Vera Baird DBE KC

Writer, Lecturer, Parliamentary Consultant and Co-Director of Astraea: Gender Justice

Why MP Chope was wrong…….

As June comes to a close, we have seen the Tories losing control through the actions of Sir Christopher Chope MP – he shouted out the word “object” which stopped the bill to make upskirting a specific sexual offence under English law. His reason for stopping the bill, was that he wasn’t aware of the detail. That’s his problem, Chope is a prolific objector to Private Members Bills – this particular bill had the support of his own government, however,he used the feeble excuse that as a Minister supported the bill, it didn’t need to be brought to the House through a private members’ bill.

I’m afraid that Chope is wrong, the second reading of a bill is the stage at which the Commons should approve its general principles, with scrutiny on its detail at a later stage. Of course, there may be discussions to be had about the precise drafting of the bill, but the general principle of criminalising upskirting is not is dispute. Chope should hang his head in shame and offer every woman an apology for his actions – thankfully there is another opportunity for the bill to progress in July, let’s hope Chope is on constituency business that day!

Not content with scuppering one bill, he continued to do it to five or six others – including “Finn’s Law”. I wrote to the Justice Secretary back in March urging him to support “Finn’s Law”, which the Environment Secretary had agreed to do. The bill would protect police horses, police dogs and guide dogs from attack and ensure those who attack service animals are jailed for up to five years. However, the bill was blocked as Chope stated his objection – only he knows his logic in taking this action. Thankfully, fingers crossed, it will pass on July 6th.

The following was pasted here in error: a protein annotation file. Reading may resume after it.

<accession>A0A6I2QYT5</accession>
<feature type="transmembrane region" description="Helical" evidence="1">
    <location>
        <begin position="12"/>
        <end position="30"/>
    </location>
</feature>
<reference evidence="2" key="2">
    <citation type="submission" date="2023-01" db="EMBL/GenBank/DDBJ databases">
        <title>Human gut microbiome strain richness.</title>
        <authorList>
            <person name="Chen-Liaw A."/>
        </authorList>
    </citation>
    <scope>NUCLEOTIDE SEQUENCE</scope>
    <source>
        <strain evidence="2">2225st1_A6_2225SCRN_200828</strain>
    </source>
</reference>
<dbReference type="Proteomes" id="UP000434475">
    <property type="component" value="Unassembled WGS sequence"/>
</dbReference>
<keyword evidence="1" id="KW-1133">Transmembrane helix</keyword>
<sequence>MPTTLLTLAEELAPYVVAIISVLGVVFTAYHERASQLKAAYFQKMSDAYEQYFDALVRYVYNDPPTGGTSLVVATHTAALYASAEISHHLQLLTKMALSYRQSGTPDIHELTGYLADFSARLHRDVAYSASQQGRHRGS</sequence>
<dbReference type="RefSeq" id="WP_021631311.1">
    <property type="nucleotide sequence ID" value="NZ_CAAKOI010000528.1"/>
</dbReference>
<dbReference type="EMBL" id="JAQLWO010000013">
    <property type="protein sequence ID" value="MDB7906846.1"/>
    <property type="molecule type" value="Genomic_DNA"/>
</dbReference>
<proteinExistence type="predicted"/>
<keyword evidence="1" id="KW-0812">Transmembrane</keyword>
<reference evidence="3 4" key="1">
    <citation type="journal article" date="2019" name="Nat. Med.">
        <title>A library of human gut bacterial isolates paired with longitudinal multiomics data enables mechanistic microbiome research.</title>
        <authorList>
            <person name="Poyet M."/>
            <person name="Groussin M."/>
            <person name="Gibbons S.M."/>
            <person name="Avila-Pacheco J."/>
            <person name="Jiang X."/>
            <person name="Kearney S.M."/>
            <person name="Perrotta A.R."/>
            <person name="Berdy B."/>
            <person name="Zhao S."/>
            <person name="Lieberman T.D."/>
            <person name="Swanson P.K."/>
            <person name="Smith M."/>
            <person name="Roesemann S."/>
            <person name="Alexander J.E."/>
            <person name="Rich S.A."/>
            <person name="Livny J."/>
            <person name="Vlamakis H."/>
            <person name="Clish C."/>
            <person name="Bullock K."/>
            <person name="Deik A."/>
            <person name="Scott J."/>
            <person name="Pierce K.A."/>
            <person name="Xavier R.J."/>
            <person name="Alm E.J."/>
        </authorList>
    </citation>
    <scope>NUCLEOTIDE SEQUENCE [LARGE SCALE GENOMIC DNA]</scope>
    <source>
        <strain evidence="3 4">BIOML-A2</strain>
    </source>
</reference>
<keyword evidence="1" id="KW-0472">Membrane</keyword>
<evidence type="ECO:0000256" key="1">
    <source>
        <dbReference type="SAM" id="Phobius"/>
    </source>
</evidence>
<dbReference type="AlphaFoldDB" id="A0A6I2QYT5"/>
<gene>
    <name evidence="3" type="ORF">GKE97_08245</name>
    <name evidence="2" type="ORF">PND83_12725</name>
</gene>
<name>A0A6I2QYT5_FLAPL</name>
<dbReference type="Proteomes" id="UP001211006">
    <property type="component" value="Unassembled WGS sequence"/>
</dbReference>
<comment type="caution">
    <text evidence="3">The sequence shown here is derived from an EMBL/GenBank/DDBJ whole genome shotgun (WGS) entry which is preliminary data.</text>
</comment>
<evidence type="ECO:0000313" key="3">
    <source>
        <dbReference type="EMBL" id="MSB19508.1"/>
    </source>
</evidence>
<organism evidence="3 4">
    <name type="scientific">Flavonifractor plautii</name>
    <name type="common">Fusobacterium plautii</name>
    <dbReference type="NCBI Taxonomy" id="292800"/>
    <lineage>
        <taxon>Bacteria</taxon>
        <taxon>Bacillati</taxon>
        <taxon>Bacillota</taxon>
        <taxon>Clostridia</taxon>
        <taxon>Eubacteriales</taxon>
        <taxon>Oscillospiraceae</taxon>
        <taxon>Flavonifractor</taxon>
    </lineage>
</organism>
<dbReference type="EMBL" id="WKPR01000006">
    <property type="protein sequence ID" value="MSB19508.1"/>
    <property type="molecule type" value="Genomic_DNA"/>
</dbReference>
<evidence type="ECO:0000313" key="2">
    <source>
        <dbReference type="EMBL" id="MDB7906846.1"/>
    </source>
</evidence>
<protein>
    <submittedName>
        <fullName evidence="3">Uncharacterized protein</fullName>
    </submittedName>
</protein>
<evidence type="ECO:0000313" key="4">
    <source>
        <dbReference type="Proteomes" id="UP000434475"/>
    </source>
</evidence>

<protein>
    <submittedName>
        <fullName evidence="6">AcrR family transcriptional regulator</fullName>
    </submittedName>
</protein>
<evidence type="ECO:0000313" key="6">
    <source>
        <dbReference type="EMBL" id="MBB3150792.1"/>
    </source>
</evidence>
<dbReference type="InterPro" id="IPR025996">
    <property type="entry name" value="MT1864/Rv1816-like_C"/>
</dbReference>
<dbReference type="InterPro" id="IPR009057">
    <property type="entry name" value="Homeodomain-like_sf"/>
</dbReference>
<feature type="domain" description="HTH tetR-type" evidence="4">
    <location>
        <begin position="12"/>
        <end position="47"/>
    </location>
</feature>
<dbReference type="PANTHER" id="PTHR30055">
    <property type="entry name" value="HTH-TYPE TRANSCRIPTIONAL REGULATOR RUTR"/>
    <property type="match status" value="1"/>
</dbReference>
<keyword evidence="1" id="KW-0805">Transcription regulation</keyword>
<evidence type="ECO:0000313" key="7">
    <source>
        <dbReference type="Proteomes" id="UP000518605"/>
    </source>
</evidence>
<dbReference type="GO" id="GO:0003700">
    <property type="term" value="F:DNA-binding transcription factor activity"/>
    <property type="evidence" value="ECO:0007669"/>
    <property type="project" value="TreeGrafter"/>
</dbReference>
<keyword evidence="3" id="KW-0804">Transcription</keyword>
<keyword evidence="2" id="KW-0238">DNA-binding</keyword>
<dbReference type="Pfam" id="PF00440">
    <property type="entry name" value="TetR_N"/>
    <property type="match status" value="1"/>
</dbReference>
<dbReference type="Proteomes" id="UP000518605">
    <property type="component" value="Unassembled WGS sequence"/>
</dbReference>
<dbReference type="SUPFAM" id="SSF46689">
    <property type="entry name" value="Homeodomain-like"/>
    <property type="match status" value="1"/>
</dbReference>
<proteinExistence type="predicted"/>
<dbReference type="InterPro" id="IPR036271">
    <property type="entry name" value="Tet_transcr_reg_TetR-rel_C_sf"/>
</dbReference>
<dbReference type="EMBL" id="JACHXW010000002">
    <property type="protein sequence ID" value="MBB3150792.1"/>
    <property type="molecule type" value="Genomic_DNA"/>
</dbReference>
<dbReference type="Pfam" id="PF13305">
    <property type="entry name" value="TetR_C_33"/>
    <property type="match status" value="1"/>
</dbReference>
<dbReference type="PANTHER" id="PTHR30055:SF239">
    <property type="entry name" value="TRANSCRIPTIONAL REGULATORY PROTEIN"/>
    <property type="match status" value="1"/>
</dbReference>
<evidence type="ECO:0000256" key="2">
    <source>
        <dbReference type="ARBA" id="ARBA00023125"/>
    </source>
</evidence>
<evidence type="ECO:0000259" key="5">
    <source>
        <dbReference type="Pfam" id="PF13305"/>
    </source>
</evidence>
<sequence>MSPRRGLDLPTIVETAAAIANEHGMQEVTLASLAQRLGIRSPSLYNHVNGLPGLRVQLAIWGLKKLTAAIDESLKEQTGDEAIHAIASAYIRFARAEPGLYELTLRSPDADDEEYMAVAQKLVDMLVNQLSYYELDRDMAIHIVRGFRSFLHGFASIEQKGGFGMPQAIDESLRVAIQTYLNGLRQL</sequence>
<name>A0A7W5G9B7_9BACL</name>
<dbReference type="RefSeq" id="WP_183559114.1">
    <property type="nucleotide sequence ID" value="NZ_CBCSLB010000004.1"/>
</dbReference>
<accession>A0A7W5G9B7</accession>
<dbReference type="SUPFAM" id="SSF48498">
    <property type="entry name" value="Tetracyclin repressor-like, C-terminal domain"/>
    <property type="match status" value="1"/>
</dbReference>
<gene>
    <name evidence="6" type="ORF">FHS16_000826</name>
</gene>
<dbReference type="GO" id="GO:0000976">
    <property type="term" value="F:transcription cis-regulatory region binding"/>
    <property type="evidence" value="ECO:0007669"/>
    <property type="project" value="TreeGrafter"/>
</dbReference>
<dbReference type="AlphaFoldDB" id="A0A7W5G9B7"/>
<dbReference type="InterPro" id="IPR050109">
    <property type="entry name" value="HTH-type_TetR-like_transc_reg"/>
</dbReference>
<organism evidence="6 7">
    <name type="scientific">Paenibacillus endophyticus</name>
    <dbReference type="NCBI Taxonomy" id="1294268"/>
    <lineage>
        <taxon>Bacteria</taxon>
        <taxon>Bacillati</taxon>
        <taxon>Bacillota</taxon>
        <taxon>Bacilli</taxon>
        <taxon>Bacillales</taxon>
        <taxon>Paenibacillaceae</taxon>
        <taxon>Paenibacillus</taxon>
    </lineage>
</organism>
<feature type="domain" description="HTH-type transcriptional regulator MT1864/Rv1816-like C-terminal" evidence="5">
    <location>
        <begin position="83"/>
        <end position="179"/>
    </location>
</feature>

Mental health is something that can affect us all at some stage and it’s important that support is in place for those who may need extra help. I wanted my office to show a positive attitude to employees and job applicants with mental health issues, I was therefore delighted to sign up the OPCC to become a mindful employer.

At least 1 in 4 people will experience a mental health problem at some point in their life. A survey by Mind revealed that nearly 9 in 10 (87 per cent) emergency services staff and volunteers surveyed have experienced stress, low mood and poor mental health at some point while working for the emergency service.

As a signatory of the Mindful Employer charter, organisations should work towards ensuring that all staff involved in recruitment and selection are briefed on mental health issues and The Equality Act 2010, and given appropriate interview skills. Equally, all line managers should have information and training about managing mental health in the workplace.
Even though we are a relatively small office, it’s important that we make an ongoing commitment to the well-being of our team and those who apply to work with us. That’s why we’ve signed up to the Mindful Employer charter. I’m serious about giving our employees access to help and support they may need, when they need it.